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This review is taken from PN Review 142, Volume 28 Number 2, November - December 2001.

WRITING HOME KEITH DOUGLAS, The Letters, edited by Desmond Graham (Carcanet) £14.95

In 1946 Stephen Spender confidently proclaimed that the recently-concluded hostilities had produced 'no war poets'. The best poems of the past few years, he felt sure, had been written by people like him - 'older men and women whom the war effort almost passed over'. The serious accomplishment was not to be confused with the 'indiscriminate writing and publishing' of poetry in which servicemen had shamelessly indulged. Keith Douglas's mature work would not be collected until 1951, but like so many of his gifted contempories (Sidney Keyes, Alun Lewis, John Jarmain), he did not survive the war to challenge Spender's misconceptions. All the more pleasing, then, that Douglas had always known his enemy: 'that shit Spender' appears several times in his correspondence, never favourably.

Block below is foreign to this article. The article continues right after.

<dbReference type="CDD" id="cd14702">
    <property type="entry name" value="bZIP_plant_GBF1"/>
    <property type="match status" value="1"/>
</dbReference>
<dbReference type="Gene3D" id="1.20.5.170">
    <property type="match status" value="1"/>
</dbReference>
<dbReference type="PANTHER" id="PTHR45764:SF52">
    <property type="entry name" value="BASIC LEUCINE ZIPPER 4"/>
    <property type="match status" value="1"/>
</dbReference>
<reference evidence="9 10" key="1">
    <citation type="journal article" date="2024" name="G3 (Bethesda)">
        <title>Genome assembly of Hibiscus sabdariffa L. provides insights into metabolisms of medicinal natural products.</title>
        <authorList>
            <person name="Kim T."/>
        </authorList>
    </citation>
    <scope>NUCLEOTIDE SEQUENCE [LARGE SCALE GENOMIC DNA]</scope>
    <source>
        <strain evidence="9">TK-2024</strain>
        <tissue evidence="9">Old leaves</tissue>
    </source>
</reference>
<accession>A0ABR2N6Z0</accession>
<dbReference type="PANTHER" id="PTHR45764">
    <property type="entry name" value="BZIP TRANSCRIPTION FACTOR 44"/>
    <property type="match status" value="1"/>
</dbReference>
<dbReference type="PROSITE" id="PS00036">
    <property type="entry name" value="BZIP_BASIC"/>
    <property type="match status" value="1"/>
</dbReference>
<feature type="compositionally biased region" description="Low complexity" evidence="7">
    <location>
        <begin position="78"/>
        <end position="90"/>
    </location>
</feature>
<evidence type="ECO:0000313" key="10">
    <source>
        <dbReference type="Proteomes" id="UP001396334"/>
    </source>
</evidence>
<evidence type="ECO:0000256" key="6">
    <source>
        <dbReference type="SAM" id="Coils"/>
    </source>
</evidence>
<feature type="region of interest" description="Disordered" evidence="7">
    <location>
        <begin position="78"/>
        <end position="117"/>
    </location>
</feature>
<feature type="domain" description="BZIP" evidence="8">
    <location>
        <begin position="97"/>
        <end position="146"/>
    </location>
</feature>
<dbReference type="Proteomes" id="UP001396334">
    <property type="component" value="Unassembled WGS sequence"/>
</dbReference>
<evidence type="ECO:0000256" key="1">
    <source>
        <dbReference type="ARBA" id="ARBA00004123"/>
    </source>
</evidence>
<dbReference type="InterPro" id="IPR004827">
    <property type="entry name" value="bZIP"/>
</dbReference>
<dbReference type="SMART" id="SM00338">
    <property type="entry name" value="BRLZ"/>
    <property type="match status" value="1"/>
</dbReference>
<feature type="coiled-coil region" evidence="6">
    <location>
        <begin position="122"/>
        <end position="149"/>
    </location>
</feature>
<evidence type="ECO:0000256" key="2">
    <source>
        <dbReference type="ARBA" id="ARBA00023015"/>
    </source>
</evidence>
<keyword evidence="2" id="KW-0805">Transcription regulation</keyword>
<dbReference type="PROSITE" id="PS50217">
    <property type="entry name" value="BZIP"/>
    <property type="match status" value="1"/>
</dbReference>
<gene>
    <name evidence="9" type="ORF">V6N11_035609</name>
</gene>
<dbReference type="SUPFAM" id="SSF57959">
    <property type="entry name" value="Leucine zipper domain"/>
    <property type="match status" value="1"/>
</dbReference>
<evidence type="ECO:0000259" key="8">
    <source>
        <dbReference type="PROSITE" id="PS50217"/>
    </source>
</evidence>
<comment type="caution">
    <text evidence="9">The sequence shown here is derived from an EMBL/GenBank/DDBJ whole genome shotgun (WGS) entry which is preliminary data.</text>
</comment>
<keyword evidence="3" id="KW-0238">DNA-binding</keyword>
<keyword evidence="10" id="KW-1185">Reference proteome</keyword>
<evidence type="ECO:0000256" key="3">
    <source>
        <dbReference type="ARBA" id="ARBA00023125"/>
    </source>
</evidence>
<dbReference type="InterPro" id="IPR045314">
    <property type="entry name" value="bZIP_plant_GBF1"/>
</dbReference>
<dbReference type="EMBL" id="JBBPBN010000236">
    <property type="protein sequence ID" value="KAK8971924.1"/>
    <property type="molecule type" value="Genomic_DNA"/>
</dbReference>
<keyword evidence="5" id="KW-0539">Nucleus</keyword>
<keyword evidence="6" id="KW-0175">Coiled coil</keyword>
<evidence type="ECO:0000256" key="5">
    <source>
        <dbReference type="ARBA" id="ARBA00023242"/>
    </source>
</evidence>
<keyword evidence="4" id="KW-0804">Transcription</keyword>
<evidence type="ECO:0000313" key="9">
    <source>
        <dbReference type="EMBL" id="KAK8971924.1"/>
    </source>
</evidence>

Spender was not alone in his pomposity or in his haste. Just months after the armistice, John Lehmann urged contributors to Penguin New Writing to forget the war and instead focus on experiences of a 'wider and more generally valid scope'. With honourable exceptions such as Tambimuttu, who had supported Douglas and published his work, literary London saw war as an inconvenience, and was keen to suppress any talk of a new generation of Owens and Rosenbergs who might distract attention from established names. The job was well done: prejudice against the poetry of the second world war has lasted to the present day. Despite having been championed by the likes of Ted Hughes, Charles Tomlinson, Geoffrey Hill, Edna Longley, William Scammell and ...

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